The appearance of a room tied together

— Looking for work while maintaining my standards, I accepted a gig to review a movie bundle. The show was called, “Citizen Kane and The Big Lebowski: 50 years of Simulacrum in American Cinema.” The popcorn was $8, soda $4, candy $3. I had already spent $15 before I found out the gig was cancelled, the rug had been pulled out from under me.

There I was, unemployed and sugared up, with nothing to show but an empty bucket big enough to hold a 13-digit debt, a side order of stimuli, and no rug to really tie the room together.

I decided to review the bundle regardless, hoping to freelance a deal, still an option for some of us unemployed.

“Citizen Kane,” once considered the greatest film ever made, was a rags to riches epic that portrayed an ambitious American newspaper man who used all his powers and leverage to achieve every success, only to discover loneliness at the top. He longed for the unattainable happiness of his youth. He died sadly in his badly rundown pleasure palace, his last breath longing for a childhood sled.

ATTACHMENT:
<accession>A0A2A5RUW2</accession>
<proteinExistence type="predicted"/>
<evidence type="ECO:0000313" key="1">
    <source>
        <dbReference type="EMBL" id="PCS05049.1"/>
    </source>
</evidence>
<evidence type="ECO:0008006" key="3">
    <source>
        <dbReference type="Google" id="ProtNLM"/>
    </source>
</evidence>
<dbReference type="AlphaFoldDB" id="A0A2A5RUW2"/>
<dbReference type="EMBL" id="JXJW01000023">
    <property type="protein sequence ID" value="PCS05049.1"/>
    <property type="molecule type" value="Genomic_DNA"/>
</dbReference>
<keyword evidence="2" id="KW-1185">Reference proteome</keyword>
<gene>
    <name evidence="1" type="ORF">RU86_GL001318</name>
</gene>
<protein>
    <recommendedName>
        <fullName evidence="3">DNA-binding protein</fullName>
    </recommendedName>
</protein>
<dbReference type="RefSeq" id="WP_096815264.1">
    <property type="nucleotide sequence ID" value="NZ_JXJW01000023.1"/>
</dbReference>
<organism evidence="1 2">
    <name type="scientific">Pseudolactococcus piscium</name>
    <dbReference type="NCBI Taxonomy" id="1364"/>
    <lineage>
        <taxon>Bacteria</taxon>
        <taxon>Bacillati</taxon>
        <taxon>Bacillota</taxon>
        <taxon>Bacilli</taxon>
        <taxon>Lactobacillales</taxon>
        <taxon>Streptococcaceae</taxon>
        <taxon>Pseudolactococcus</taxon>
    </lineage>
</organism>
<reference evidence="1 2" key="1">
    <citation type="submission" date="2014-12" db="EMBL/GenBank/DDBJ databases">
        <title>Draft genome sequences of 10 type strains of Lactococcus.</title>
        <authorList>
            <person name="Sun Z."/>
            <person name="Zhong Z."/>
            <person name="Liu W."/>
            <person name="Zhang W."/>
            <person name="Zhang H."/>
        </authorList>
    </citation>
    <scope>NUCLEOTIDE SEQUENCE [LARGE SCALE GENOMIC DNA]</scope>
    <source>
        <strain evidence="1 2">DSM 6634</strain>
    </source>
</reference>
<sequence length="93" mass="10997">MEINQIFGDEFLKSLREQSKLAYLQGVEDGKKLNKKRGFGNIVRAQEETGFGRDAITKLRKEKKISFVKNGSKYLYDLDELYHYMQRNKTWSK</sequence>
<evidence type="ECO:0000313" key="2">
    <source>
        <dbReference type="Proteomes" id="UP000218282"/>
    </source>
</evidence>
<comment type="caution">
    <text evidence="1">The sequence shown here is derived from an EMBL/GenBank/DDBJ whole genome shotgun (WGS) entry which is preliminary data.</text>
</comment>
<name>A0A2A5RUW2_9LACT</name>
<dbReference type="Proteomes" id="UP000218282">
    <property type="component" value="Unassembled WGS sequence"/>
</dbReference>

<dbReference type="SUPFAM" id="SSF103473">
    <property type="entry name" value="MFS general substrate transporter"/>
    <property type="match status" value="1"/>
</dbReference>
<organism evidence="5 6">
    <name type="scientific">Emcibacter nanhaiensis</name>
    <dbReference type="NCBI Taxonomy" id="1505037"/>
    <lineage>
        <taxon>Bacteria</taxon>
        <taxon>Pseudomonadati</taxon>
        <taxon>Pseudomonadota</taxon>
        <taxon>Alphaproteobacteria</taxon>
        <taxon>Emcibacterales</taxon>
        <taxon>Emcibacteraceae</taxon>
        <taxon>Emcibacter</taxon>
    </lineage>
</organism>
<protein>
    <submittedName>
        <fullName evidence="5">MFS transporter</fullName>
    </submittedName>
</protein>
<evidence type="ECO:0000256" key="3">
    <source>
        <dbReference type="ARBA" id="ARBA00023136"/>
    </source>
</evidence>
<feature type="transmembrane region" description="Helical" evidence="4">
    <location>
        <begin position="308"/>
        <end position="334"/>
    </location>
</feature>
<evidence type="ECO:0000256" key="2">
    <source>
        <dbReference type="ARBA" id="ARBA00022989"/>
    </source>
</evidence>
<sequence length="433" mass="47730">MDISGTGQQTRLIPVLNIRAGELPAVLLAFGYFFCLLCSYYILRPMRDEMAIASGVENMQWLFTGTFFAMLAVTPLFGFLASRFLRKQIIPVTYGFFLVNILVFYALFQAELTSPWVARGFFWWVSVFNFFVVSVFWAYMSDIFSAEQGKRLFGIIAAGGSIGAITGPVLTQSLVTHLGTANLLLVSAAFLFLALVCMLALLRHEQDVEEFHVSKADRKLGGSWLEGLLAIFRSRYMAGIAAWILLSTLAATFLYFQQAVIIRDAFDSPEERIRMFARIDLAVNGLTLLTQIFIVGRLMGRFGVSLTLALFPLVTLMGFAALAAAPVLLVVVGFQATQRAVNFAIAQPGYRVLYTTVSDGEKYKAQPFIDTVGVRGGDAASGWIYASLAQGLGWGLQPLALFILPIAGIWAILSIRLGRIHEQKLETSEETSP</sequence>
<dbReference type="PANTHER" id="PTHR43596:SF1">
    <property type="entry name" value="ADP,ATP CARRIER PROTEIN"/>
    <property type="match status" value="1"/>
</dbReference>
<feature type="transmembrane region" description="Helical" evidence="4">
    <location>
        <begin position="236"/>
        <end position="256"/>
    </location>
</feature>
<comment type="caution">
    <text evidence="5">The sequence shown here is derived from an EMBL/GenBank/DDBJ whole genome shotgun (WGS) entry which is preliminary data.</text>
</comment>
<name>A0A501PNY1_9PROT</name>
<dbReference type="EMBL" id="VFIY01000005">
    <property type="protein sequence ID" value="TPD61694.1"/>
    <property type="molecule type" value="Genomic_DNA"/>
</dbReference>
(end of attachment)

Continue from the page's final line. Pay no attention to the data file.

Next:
Who among us doubts ambition? We are programmed to achieve, attain and succeed, but are we prepared for the alternative? Do we still admire the Kanes of the world? I say “yes,” many of us do, but then there’s The Dude in “The Big Lebowski.”

This movie begins with curb appeal mistaken identity and is immediately followed into the gutter with wrongful rug urination, foul language, amputation, slothfulness, drunkenness, more foul language, ultra violent behavior and worse. The drama explodes into kidnapping, a million dollar ransom and lives at stake. The Dude, a human bump on a log, only wants his rug back. It really tied the room together.

This movie is considered by some, to be a masterpiece. I heard one guy say it was his desert island choice, you know … if he had to pick just one.

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